“Yeah. I left for bootcamp that summer and deployed to Afghanistan three months later.”
“I remember thinking that it was… uncharacteristic of you. But that was a somber time, for everyone. Hell, I left town,” Abbot said, brushing imaginary dust off his knee.
“I didn’t leave because of 9/11. It was just easier to explain.”
“Explain what?” he asked.
Elizabeth looked at Abbot, searching his face for some shred of escape, hoping there was a way he could take her sin without actually having to say it out loud. Her lip quivered as her eyes darted back and forth.
“It’s ok, Elizabeth. You can tell me.”
She swallowed hard, the pulsing heat of the cross unyielding.
“The beginning of senior year, I snuck out and went to Tommy Sasser’s kegger.”
Abbott tilted his head back with a reminiscent laugh. “Ah, I remember those.”
“It was the first time I ever did anything like that. But for once, I just wanted to do something fun, something normal teenagers did. I spent the first half of the night terrified my daddy would find out, knowin’ he’d have my hide. Guess that made it all the more excitin’,” she shrugged, her adolescent impulsiveness now clear in her adult wisdom.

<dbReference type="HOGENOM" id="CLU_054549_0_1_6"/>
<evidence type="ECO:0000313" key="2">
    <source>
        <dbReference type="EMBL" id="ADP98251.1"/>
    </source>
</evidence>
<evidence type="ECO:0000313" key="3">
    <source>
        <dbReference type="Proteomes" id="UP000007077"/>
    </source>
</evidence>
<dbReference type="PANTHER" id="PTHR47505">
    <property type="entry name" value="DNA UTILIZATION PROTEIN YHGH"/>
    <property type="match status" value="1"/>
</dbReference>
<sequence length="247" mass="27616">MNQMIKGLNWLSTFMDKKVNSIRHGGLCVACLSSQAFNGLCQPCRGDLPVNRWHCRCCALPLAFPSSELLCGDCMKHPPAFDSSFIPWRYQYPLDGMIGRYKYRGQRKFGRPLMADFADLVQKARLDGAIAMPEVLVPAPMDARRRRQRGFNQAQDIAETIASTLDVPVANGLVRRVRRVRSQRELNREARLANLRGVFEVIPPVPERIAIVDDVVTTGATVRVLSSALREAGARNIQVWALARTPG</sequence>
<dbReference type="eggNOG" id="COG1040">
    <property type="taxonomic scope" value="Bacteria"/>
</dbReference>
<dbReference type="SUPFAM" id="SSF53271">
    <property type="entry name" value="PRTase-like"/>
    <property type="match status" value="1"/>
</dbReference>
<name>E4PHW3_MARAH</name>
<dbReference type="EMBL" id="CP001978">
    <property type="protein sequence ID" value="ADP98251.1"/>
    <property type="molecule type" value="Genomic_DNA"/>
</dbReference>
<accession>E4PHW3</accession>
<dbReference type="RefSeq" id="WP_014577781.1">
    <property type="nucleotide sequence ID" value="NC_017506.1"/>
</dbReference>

Elizabeth took a deep breath, expelling years of guilt and shame. “I lost my virginity that night. Lost my innocence that night. I found out 10 weeks later I was pregnant. Southern cliché, right?” she said, shaking her head in disappointment. “Even worse, I was stupid enough to believe that boy would want to raise the baby with me,” she scoffed. “Anyway, you can imagine…minister’s daughter, pregnant?” her laugh nervous and self-depreciating. “It wasn’t long before I realized what I had to do. What other option did I have? So, I did it; had the abortion. Drove two hours to get it. Told Daddy I was spendin’ the night at a friend’s house.” She paused, remembering. “It was easier than I thought. But I was crushed. What did I do? I killed my baby. I prayed to God over and over and told him I’d pay for my sin. I begged him to give me another baby when I was older. When I was ready.”